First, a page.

In earlier articles, we’ve covered various aspects of Goods And Services Tax, how to create a GST invoice and finally how to file GST Returns.
Now, once you file the returns, it becomes little tricky to make changes to the transactions of that particular month – specially Invoices.
But we are humans and changes are bound to happen. So, in this article, we are going to cover how to revise invoice under GST regime. Learn about supplementary invoices and how to use them.
GST has fundamentally changed lot of processes around taxation. It has a focus to have a free flow of input tax credit to the recipient, with monthly reporting of each and every invoice issued for a transaction. The situation is such that any inadvertent omission of an invoice from the monthly return shall lead to truncation of credit.
Hence, invoices are a critical part of the GST ecosystem and cover a number of important aspects like date, HSN/SAC Codes, IGST, CGST, SGST amounts, the taxable value of the goods or services, etc. All these data have to be fed into the returns on a monthly basis to determine the amount of tax payable or credit to be availed.
How to revise a tax invoice in GST?
There may be a situation where an invoice has been wrongly issued, or there are certain changes that are required in an already issued invoice. Such situations call for a rectification of invoices. All such rectification has to be reported accordingly in the monthly returns.
Revision of tax invoices can take place in a number of ways. There can be a downward or an upward revision in prices of goods or services being supplied, or there can be a change the in the rate of tax of GST or many other cases.
These cases render a change in the issued invoice. An upward revision can be catered to with a supplementary invoice. Similarly, a downward revision can be catered to using a credit note to that effect. In some cases, there can be a complete revision in the invoice; hence, a “revised” invoice has to be issued.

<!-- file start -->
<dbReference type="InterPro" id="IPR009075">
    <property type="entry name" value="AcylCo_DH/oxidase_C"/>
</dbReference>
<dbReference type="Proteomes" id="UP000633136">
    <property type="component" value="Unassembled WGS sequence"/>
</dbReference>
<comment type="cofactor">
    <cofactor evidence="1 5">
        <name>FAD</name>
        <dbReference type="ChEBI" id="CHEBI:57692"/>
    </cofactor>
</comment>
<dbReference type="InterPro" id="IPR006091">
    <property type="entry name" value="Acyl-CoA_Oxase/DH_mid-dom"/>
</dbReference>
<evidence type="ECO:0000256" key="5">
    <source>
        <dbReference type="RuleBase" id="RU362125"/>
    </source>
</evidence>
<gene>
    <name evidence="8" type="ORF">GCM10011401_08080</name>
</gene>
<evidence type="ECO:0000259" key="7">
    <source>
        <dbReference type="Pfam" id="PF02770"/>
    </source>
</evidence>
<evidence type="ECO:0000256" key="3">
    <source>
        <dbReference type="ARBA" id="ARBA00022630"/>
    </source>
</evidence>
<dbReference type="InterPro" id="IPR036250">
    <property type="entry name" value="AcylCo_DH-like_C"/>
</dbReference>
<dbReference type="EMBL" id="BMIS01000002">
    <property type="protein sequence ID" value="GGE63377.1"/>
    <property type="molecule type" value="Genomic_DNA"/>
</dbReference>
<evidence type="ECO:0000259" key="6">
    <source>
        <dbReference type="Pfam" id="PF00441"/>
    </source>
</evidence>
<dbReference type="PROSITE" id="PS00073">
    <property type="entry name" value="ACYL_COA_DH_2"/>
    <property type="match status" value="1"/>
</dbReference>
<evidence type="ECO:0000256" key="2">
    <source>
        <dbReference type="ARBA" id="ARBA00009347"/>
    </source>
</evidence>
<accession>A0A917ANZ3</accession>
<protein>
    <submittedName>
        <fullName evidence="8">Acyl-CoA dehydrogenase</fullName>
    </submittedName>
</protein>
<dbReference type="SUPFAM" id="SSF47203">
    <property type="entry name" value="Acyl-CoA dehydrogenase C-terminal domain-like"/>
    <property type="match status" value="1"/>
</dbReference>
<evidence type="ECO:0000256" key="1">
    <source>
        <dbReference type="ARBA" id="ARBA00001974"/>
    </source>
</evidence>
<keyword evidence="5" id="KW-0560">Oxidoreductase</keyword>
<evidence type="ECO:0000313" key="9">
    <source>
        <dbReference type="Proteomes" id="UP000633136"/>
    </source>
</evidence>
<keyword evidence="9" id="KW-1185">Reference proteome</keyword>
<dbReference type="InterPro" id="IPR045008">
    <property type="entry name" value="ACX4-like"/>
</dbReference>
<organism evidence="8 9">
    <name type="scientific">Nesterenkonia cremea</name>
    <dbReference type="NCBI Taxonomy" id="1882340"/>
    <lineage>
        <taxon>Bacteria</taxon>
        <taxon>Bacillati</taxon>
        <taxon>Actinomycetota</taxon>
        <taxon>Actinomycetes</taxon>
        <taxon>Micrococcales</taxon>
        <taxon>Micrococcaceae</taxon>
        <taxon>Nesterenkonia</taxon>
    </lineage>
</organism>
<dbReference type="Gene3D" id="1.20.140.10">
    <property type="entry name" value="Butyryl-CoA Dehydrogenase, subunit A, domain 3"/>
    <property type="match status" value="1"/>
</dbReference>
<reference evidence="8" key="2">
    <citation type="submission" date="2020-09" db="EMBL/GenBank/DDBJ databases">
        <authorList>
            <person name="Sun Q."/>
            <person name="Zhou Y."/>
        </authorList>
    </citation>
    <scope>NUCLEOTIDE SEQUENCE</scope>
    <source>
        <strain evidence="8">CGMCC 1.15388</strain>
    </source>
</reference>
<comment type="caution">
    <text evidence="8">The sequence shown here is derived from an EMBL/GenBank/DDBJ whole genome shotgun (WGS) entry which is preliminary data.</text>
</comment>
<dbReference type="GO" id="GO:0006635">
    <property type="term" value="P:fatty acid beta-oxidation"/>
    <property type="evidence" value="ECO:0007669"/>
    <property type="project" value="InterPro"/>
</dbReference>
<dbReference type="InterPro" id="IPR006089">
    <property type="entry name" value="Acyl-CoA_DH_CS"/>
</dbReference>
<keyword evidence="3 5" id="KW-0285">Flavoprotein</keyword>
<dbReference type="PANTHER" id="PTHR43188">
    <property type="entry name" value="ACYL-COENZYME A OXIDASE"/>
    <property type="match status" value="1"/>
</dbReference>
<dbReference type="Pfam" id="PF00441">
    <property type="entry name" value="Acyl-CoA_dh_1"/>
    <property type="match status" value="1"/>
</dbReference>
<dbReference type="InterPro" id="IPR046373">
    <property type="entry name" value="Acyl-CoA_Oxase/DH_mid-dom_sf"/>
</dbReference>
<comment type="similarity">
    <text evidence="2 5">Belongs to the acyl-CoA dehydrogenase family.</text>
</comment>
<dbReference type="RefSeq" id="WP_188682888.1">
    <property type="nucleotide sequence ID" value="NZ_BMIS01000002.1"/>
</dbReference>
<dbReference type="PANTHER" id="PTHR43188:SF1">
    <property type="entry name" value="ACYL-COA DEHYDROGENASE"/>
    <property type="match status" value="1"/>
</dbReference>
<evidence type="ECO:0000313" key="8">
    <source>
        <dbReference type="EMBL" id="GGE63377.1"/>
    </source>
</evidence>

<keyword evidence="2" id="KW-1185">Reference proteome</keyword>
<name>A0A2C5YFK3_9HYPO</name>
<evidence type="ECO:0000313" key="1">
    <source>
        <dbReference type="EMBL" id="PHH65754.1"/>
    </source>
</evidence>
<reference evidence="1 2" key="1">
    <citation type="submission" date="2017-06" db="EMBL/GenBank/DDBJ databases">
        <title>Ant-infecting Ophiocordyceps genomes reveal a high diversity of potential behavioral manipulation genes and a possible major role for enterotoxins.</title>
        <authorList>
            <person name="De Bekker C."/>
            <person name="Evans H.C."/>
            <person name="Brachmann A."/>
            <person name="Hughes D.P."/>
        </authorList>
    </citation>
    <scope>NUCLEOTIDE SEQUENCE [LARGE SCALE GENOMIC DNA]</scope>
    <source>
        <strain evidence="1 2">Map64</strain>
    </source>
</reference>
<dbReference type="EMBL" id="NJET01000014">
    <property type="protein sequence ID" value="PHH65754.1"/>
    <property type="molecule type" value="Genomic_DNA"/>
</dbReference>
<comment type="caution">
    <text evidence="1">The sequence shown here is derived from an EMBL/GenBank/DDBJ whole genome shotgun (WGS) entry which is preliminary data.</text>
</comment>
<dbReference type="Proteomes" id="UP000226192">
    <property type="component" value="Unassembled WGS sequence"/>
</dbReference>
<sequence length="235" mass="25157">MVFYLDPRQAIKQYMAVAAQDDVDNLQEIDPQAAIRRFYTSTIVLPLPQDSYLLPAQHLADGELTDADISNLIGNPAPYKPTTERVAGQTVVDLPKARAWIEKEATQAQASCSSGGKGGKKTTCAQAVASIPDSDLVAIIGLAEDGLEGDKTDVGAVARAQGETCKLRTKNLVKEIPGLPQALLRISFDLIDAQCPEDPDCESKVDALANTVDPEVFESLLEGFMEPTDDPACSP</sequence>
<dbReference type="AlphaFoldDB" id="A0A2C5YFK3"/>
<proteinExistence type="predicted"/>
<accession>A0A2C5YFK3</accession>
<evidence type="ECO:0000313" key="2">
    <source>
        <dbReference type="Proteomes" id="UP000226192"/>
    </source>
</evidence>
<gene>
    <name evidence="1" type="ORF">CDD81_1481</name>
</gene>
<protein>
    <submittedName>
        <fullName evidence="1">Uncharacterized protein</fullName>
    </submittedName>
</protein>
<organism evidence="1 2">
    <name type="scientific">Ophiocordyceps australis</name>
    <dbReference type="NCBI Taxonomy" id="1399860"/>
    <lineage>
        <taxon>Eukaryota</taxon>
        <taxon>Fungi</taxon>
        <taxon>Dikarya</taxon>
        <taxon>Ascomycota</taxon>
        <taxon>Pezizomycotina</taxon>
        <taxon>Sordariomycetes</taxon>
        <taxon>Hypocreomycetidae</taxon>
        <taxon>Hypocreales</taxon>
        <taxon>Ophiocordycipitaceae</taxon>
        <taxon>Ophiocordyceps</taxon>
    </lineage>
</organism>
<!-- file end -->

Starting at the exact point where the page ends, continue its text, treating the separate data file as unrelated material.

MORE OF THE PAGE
However, revised invoices have not been defined separately in the GST law as of now. Currently, all registered taxable person have been granted a provisional GSTN ID Number. After completion of requisite formalities, all such persons shall be provided a formal registration number under GST.
All invoices raised between the date from which GST is applicable and the date on which they get the formal GST ID number, such taxable registered person shall be required to issue a “revised” invoice. This invoice shall be in adherence to the terms of GST and has to be issued within 1 month from the receipt of original registration certificate.
It is obvious from the above that a registered taxable person cannot issue a revised invoice after receipt of registration certificate.
Supplementary invoices and its uses
A supplementary invoice makes good all deficiencies related to an original tax invoice under GST. There can be some situations where taxable value of the goods or services has been undermined in the original tax invoice, resulting in lesser amount of tax being charged or other such deficiencies.
In these cases, the supplier can issue a supplementary invoice to accommodate such incremental changes. It also includes debit and credit notes. Hence, any upward revision or downward revision can be taken care of in a supplementary invoice.
Apart from taking care of such changes, there are a certain number of particulars to be mandatorily mentioned in the invoice. There is no pre-defined format mandated by the GST law, but these pointers must be a part of the same in the paper or digital document. The particulars are as follows:
- Name and address of the supplier
- GSTIN of the supplier
- Nature of invoice, i.e. “Debit Note,” “Credit Note,” “Revised Invoice” or “Supplementary Invoice.” It has to be mentioned in bold to display the nature of the invoice.
- An alpha-numeric serial number for the invoice, specific to an accounting year
- The invoice date
- Name and address of the recipient
- GSTIN of the recipient
- Where a recipient is an unregistered person, then name and address of place of delivery, along with its respective State and code, of such person has to be mentioned
- The original invoice serial number against which the supplementary invoice is being issued
- The differential amount of tax, taxable value of the goods or services or rate of tax
- Signature of authorized person in case of physical document, or digital signature in case of electronic invoice.